As a test, I frequently ask people “What does the Gospel say to that?”
For example, if the topic is gender confusion, I try to help people formulate a broader response in light of the Gospel. But people typically respond with law of some kind:
- Genesis says God created man male and female
- You should not lie with a man as you would lie with a woman
- They exchanged the glory of God for a creature
All of these are some form of “just stop it.” They are true, and are legitimate expressions of God’s will for us in the area of gender identity. But they don’t get to the heart. The Gospel provides a more comprehensive response — including law — that addresses what has happened to distort the heart’s desires.
But in the last few years I noticed that in relation to a believer’s sanctification, not only in the area of mortifying certain sin but also in general spiritual growth, there is an increasingly tendency to tell people things like “just remember the Gospel.”
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A Different Kind of Happiness (Grand Rapids: Baker Books, 2016)
Larry Crabb’s book is subtitled “Discovering the Joy that Comes from Sacrificial Love” and suggests an understanding of “true happiness” that comes from “true relationship.”
This description from the title and dust cover hits all those significant terms we might expect to generate book sales: joy, love, happiness, relationship.
First Thing versus Second Thing Happiness
Crabb begins with a good contrast of the kinds of happiness that vie for our attention, capture our imagination, and drive our actions: “first thing happiness” and “second thing happiness.” Crabb describes second thing happiness as when
We prefer to enjoy the good feelings that rise up within us when we are noticed, wanted, and respected by others, when things go well in our lives, according to our plans; and when we do fun things. We then often demand whatever produces the good feelings we want and feel bad when our demands go unmet.
By contrast, Crabb says, the Christian should strive for first thing happiness, which is “is entirely different”, and
develops when we struggle to love others with a costly love that is possible only if we have a life-giving relationship with Jesus that is grounded entirely in His love for us. … If we think we’re loving others and don’t experience something identifiable as joy, it would be good to wonder if we’re really loving anybody.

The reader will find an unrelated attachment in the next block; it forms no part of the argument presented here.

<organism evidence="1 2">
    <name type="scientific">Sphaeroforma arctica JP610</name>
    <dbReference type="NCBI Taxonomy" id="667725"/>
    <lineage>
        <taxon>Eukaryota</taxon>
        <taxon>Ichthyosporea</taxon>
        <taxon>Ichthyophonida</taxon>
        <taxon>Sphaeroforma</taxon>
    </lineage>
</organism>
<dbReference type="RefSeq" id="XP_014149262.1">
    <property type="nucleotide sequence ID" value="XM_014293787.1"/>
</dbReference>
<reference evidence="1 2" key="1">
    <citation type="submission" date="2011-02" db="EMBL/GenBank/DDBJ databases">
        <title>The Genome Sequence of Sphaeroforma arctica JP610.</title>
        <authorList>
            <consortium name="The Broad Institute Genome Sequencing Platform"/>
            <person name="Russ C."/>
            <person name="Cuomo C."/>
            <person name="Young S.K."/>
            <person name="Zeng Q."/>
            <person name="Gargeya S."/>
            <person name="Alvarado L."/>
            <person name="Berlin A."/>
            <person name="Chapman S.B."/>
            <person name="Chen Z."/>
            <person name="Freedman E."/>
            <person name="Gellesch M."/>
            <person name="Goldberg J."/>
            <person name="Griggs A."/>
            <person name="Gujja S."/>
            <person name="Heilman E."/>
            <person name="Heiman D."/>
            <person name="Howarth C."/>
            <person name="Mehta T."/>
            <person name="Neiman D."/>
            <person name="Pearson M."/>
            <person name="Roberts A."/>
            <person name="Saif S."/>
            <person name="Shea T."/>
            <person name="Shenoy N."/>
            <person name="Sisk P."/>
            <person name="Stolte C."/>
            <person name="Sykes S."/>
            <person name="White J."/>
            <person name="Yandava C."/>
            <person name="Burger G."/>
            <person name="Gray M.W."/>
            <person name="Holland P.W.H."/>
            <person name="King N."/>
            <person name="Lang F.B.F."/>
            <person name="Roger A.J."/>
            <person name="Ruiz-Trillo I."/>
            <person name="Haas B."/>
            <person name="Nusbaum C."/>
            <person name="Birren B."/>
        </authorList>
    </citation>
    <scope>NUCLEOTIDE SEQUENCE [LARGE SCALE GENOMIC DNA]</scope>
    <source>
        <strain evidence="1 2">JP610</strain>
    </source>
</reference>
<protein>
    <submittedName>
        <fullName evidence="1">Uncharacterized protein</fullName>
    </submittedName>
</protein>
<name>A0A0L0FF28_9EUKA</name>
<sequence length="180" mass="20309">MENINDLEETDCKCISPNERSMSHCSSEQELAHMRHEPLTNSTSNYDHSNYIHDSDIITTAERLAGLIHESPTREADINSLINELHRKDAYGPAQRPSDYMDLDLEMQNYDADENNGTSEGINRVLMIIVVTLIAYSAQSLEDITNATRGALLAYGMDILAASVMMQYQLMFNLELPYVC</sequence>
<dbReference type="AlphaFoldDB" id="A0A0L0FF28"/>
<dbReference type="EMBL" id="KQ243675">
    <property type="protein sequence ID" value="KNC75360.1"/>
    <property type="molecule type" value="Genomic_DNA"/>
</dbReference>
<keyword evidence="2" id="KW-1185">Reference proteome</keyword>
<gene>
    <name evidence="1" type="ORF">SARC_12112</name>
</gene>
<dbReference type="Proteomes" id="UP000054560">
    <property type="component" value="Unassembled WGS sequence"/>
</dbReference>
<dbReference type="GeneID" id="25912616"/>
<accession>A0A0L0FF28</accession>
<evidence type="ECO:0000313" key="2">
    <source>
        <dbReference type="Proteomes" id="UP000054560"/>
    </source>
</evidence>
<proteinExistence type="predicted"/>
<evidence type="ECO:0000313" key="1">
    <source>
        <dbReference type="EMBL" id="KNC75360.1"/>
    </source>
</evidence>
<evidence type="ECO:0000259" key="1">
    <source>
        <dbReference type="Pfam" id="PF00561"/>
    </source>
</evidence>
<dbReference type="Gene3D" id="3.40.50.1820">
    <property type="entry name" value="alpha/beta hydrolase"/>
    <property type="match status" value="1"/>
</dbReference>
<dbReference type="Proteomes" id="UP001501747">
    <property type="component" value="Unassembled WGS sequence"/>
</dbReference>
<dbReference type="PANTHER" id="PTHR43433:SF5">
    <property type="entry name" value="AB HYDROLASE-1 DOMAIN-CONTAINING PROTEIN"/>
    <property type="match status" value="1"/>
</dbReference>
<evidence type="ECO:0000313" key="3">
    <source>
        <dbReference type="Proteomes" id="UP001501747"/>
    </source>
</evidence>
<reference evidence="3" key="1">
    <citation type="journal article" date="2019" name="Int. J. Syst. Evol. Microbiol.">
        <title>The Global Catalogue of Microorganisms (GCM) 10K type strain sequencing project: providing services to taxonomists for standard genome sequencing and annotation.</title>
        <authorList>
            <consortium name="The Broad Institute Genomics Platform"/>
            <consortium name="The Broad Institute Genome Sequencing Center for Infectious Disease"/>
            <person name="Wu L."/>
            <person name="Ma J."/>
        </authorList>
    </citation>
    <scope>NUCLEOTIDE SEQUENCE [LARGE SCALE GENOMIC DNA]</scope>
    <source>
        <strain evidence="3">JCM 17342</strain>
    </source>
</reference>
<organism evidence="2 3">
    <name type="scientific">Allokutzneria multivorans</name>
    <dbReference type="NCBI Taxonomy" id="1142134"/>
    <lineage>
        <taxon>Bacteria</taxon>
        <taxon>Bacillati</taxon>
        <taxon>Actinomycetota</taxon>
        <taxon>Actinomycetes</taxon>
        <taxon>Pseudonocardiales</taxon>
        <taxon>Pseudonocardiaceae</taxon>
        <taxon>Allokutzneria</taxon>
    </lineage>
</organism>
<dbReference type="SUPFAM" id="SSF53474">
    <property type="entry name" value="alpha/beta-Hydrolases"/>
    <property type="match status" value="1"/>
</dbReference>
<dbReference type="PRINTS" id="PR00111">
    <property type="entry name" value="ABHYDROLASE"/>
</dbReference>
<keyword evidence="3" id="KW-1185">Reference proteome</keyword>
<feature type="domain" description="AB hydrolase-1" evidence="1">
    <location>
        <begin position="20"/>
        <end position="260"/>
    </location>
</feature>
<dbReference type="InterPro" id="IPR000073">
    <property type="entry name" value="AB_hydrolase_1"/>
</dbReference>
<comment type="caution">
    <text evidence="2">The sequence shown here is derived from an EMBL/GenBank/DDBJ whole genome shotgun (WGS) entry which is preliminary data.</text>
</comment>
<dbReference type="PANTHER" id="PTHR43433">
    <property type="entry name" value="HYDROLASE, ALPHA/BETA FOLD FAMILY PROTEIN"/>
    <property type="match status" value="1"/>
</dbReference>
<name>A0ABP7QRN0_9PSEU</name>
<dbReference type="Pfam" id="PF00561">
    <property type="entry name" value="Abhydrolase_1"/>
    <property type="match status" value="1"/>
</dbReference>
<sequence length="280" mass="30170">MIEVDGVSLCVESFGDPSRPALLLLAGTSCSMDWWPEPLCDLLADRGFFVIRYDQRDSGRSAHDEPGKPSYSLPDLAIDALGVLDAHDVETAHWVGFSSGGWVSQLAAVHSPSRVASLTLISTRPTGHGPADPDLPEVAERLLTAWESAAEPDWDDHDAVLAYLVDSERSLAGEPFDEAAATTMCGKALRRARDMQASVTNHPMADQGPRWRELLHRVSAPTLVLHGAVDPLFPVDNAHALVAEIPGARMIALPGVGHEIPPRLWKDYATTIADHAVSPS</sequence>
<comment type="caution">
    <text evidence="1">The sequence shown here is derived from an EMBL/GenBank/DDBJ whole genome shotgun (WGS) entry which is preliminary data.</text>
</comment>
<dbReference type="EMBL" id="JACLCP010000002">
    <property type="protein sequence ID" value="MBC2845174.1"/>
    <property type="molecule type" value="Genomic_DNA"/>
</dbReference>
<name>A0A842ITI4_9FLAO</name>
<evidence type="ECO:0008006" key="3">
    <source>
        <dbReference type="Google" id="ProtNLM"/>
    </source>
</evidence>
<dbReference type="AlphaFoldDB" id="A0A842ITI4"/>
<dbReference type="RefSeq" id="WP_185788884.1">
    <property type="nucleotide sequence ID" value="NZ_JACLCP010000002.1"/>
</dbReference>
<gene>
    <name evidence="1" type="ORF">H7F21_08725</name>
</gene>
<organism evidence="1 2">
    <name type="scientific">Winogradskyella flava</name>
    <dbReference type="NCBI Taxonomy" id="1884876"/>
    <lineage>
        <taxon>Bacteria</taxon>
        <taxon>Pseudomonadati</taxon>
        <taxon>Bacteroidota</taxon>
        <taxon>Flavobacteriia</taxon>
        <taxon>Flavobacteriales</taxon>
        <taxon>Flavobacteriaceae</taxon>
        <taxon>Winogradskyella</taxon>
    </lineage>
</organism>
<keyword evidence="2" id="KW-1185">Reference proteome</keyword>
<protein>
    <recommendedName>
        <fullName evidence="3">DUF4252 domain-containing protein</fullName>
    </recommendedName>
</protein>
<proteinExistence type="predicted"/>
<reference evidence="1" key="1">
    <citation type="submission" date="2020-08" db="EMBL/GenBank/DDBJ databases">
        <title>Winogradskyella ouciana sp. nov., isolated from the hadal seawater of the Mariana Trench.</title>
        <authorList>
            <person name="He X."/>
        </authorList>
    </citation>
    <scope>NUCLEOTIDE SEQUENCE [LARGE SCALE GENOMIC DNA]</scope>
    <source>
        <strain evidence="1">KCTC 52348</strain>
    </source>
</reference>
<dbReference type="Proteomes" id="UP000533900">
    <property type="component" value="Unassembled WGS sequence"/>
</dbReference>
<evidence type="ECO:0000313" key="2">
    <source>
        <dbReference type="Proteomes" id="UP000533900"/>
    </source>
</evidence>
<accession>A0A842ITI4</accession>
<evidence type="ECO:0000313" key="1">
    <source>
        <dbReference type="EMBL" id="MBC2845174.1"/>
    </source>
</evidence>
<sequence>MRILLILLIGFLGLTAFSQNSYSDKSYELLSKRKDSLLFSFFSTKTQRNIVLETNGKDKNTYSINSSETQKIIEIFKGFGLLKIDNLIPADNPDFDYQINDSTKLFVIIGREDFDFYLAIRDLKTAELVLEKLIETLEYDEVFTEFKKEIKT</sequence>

As with much of secular wisdom, particularly in the area of mental health, this demonstrates the truism that it might be adept at describing effects — behaviors, neuroses, attitudes, etc — but is dreadful at evaluating causes and prescribing remedies.
A Praying Life (Colorado Springs: NavPress, 2009)
Judging by the number of books on Christian prayer, we’re pretty bad at it.
This is not surprising, since even the disciples had to ask Jesus for help (Luke 11:1).
Paul Miller attempts to help believers pray by reminding us that prayer is difficult when we focus on the process, rather than on the result. He likens this to gathering with friends and family after a meal to talk, and being more concerned with the mechanics of conversational protocol than with enjoying the people we’re with.
Praying Together (Wheaton IL: Crossway, 2016)
Prayer is a constant struggle for most Christians, and is consistently absent from the life of the church.
Megan Hill tries to show believers that this ought not be so, and persuades us of the need for corporate prayer be explaining its foundations, fruits, and practices.
I recommend this, but see a fuller treatment here.
Stop Asking Jesus Into Your Heart (Nashville: Broadman Holman, 2013)
The common understanding of salvation as “asking Jesus into your heart” is problematic for those who lack assurance that they “asked” enough or Jesus left, as well as for those who have a false sense of security, believing that because they “asked,” Jesus was obliged to enter and remain.
J.D. Greear addresses this issue, and hints that we are not left with either false insecurity or false security in his subtitle: How to know for sure you are saved.
As the subtitle suggests, Sinclair Ferguson here gives a three-part encouragement for Christians to follow Christ by knowing and obeying the Bible.
In Part One, Ferguson gives an explanation of how one can know that the Bible’s writings are God’s revelation, and not merely the product of human imaginings. He also demonstrates why the Bible consists of the books it does, and not other writings.
J.I. Packer declares in various articles and essays a biblical view of revival and restoration in the church.
I had found a few of these in a collection of his shorter writings, and then kept seeing hints and references to other resources, which I could never find. Then someone provided me a link to a column about revival that referenced Packer’s contribution to this book, so I had to have it.
Contributions by other authors initially held no interest for me, but I found a few other nuggets. John Piper reminds us why we still need Jonathan Edwards, and provides an “Edwardsean sermon”, as well.
Mark Dever explains how Edwards got fired, and what we can learn from that episode. Don Whitney describes how Edwards made us of the spiritual disciplines.
But by far the most interest for me was Packer’s article on revival, “The Glory of God and the Reviving of Religion: A Study in the Mind of Jonathan Edwards.” If you are familiar with Packer’s other work on the nature and meaning of revival, you should obtain a copy of this book to complete those materials.
If you are unfamiliar with Jonathan Edwards, and would like a good introduction to his significance to the church, his brilliant theological contribution, and his practical religion, this will serve well.